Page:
Photographic image quality – the roles of sensor size, pixels and other factors

Written by Gary on August 5th, 2010

There is a lot of confusion around on the internet regarding what is the best camera, etc to buy and most people buying cameras will be hoping for the best quality photos for their money.

Hopefully I wont be adding to this confusion, but rather provide some general rules of thumb.

My Rule Number 1:

For most photographic subjects, the MOST important factors in the quality of the photograph are:

  • the subject itself
  • the lighting of the subject
  • the vision of the photographer in selecting a composition, point of view, perspective, depth of field, point of focus, exposure duration, exposure, contrast management and white balance (if a color image is chosen).
  • timing of the photograph may be critical to its success in capturing a critical moment, expression or emotion.

Note, the camera equipment itself is very much a secondary component, although for some subjects, the capabilities and characteristics of the camera and lens +/- tripod and filters, etc MAY be critical to enabling the photograph.

For many photographic opportunities, what is far more important than the characteristics of the camera, is whether or not you brought the camera with you – the best camera is the one you are willing to take with you – for many, this means small with adequate image quality is KING.

Amateur photographers tend to pontificate far too much on relative technical aspects of camera and lens image quality and pixel peeping, and perhaps should take a leaf out of the professionals books – professionals concentrate more on lighting than the camera or lens, although they generally have a high end camera and lens anyway so that image quality will be good enough as long as they get the other factors right as outlined above.

My rule number 2:

For most people the number of pixels is largely irrelevant.

For the same size sensor with the same sensor technology, the more pixels means less image quality in terms of dynamic range, exposure latitude, more noise at high ISO, but perhaps less obvious noise due to smaller pixels.

5-8 megapixels is sufficient to allow very acceptable printed enlargements up to 11″x16″ if the sensor size is reasonable and attention has been paid to ensuring image sharpness if sharpness is important to the image.

A high quality image taken with a 10mp cropped sensor from a dSLR can be printed with acceptable quality to 20″x30″  – very few people need larger prints.

20+ megapixels can allow more detail or cropping to attain a 20″x30″ print, but means your storage space will need to double compared to a 10 megapixel sensor.

The professionals who wish to have greater image quality will generally consider a medium format digital with 50+ megapixels but at substantial cost and loss of portability and functionality compared to dSLRs.

My rule number 3:

Take care in selecting your sensor size – sensor size DOES matter and has a number of important implications.

The benefits of increasing sensor size given similar sensor technology:

  • the greater the possibility of having higher image quality in terms of image detail, dynamic range, exposure latitude, lower noise at high ISO
  • the greater the possibility of choosing narrow depth of field to make your subject “pop” with added dimensionality, or to selectively focus on a single plane of focus
  • physical limitations of resolution due to diffraction effects comes in at smaller apertures – thus before diffraction starts adversely affecting resolution, a cropped sensor dSLR may be sharpest at f/5.6-8.0, a full frame camera may be sharpest at f/8-11 , conversely a point and shoot camera may require an aperture of f/2.8 to avoid diffraction effects.

The problems with increasing sensor size:

  • increased cost of sensor and lenses – camera and lenses need to be bigger and heavier to cover the larger image circle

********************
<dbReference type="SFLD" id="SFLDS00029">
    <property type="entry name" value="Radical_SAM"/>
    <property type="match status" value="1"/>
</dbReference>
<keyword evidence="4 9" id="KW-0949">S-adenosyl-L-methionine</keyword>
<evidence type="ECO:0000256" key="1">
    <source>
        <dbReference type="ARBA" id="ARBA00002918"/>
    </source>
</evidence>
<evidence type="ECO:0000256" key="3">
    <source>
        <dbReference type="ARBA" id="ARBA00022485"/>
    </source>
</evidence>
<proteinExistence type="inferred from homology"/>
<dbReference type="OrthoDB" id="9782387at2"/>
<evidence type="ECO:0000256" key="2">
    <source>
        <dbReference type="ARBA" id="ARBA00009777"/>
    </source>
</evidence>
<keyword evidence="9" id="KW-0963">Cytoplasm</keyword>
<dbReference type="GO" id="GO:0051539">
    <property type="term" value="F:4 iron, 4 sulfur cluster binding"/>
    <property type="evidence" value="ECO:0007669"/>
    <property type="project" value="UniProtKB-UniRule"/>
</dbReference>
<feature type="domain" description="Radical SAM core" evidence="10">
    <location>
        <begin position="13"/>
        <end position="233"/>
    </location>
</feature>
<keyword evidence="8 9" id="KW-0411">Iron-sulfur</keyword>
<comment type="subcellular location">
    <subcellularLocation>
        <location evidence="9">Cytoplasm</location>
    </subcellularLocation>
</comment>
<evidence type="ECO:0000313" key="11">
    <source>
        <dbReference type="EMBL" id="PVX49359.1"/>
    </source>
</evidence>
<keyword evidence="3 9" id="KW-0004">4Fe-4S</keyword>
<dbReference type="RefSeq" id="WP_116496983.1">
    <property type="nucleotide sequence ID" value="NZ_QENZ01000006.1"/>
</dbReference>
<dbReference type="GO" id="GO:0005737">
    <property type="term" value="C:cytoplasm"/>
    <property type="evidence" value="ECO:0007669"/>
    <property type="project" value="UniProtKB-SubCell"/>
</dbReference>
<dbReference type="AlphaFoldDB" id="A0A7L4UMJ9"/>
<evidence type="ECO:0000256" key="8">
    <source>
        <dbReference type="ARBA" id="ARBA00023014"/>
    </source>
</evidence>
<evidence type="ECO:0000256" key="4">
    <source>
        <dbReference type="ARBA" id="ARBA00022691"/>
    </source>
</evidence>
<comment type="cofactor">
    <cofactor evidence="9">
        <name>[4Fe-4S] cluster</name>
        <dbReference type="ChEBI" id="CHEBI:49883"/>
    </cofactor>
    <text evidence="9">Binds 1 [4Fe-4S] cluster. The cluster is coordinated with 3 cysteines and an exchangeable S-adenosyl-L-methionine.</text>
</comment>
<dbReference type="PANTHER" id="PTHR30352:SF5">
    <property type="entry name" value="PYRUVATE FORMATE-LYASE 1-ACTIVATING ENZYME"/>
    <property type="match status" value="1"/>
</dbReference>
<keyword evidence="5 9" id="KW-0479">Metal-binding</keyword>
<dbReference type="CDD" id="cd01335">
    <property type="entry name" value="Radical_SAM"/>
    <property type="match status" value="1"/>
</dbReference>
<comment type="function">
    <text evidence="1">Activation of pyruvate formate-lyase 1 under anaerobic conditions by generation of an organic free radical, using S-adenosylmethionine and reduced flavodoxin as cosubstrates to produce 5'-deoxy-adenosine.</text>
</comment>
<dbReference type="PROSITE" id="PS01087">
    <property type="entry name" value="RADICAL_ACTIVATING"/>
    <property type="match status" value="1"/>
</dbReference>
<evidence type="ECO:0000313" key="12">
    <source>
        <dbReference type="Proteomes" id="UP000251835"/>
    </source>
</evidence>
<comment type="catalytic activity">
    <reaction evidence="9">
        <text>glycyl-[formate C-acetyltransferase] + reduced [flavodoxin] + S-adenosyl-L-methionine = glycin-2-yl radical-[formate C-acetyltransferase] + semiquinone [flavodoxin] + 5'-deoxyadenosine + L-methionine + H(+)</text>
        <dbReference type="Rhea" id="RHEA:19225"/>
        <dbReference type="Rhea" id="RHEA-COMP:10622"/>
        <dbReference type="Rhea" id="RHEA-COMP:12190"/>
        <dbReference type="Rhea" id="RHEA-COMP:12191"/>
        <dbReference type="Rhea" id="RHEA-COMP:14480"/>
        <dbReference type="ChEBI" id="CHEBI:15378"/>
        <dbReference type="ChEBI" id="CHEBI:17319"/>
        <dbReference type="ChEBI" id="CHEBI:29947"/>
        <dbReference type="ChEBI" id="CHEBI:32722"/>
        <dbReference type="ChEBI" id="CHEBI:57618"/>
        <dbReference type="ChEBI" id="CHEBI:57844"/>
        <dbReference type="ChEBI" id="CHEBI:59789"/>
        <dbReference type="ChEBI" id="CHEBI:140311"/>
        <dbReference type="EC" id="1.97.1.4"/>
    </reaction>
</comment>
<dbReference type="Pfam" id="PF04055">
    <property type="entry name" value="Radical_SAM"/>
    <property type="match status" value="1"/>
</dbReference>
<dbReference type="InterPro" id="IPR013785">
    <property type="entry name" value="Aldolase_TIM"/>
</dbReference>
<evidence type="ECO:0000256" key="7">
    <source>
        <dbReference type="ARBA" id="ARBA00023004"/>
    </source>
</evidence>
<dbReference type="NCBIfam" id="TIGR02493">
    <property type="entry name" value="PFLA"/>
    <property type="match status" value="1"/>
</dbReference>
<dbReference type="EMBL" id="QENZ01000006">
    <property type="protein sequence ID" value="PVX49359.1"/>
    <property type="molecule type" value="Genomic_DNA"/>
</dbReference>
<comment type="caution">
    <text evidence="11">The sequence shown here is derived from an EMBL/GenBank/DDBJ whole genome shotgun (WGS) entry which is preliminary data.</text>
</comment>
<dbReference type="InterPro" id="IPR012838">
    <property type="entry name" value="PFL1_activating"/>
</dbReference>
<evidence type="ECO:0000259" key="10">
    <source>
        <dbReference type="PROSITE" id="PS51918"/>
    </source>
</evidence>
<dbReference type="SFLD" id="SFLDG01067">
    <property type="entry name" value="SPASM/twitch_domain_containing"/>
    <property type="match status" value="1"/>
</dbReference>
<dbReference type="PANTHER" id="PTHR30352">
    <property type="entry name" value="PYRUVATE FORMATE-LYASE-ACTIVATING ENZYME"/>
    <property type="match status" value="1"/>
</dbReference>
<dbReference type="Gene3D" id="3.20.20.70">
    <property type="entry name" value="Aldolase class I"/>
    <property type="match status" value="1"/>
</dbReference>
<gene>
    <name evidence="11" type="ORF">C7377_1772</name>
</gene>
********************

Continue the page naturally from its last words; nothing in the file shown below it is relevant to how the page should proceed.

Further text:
• shallower depth of field for a given aperture, focal length and subject distance which may be quite problematic when you wish to make everything “sharp” such as in landscapes
  • more difficult to use because the shallower depth of field forces you to select the point of focus and any errors will be much more objectionable
  • image quality towards the edges tends to decline according to the laws of physics – the aberrations increase exponentially the further from the centre of the image – this means larger sensors will expose any weakness in optical designs and mandate more expensive optical designs to ensure edge-to-edge of frame image quality.
  • for the above reason, it is often easier to make higher performing wide aperture lenses if there is only a smaller image circle required – however, this is yet to be realised by Olympus other than its range of unique, superb f/2.0 zoom lenses.
  • the increased details usually mandate closer attention to minimising camera shake or mirror vibration effects often requiring use of image stabilisation, tripod, mirror lockup or a higher shutter speed.
  • the larger the equipment size, the less likely you will take it with you and the more intrusive it can be on your subject which can adversely affect your photo opportunities.

Point and shoot digital cameras have tiny sensors which substantially limits image quality so that enlargements printed are generally limited to 8″x12″  while image noise or loss of image detail is problematic above ISO 200-400, and there is NO capacity to make your subject “pop” by selective focus unless it is a macro shot.

This is one of the reasons for the success of the Micro Four Thirds system – it offers many a perfect balance between size and image quality while its versatility in lens selection brings back the fun to photography.

Those wanting even shallower DOF, higher ISO capability or dynamic range should consider a full frame dSLR instead or to supplement a Micro Four Thirds system.

My rule number 3:

Telephoto reach for a given lens is proportional to the pixel density of the sensor as long as the lens can match the sensor resolution and as long as camera shake or subject movement can be minimised.

Thus, for cameras with reasonable dSLR quality image quality, the Micro Four Thirds and Four Thirds cameras have the highest pixel density and thus can give you the most image detail for the same size lens – this is one reason why I love the Olympus Four Thirds dSLR combined with an Olympus ZD 50-200mm f/2.8-3.5 – it gives the most compact, high quality 100-400mm f/2.8-3.5 telephoto reach available.

Not far off is the Canon 7D or Canon 1D Mark IV with their 17mp but larger sensors.

Many sports venues now limit people to using 200mm focal length lenses – if you want the most reach at 200mm, get an Olympus Four Thirds dSLR.

My rule number 4:

Those wanting to shoot fast action will generally need a camera with fast AF for action photography, preferably with a fast burst rate, and probably with further telephoto reach.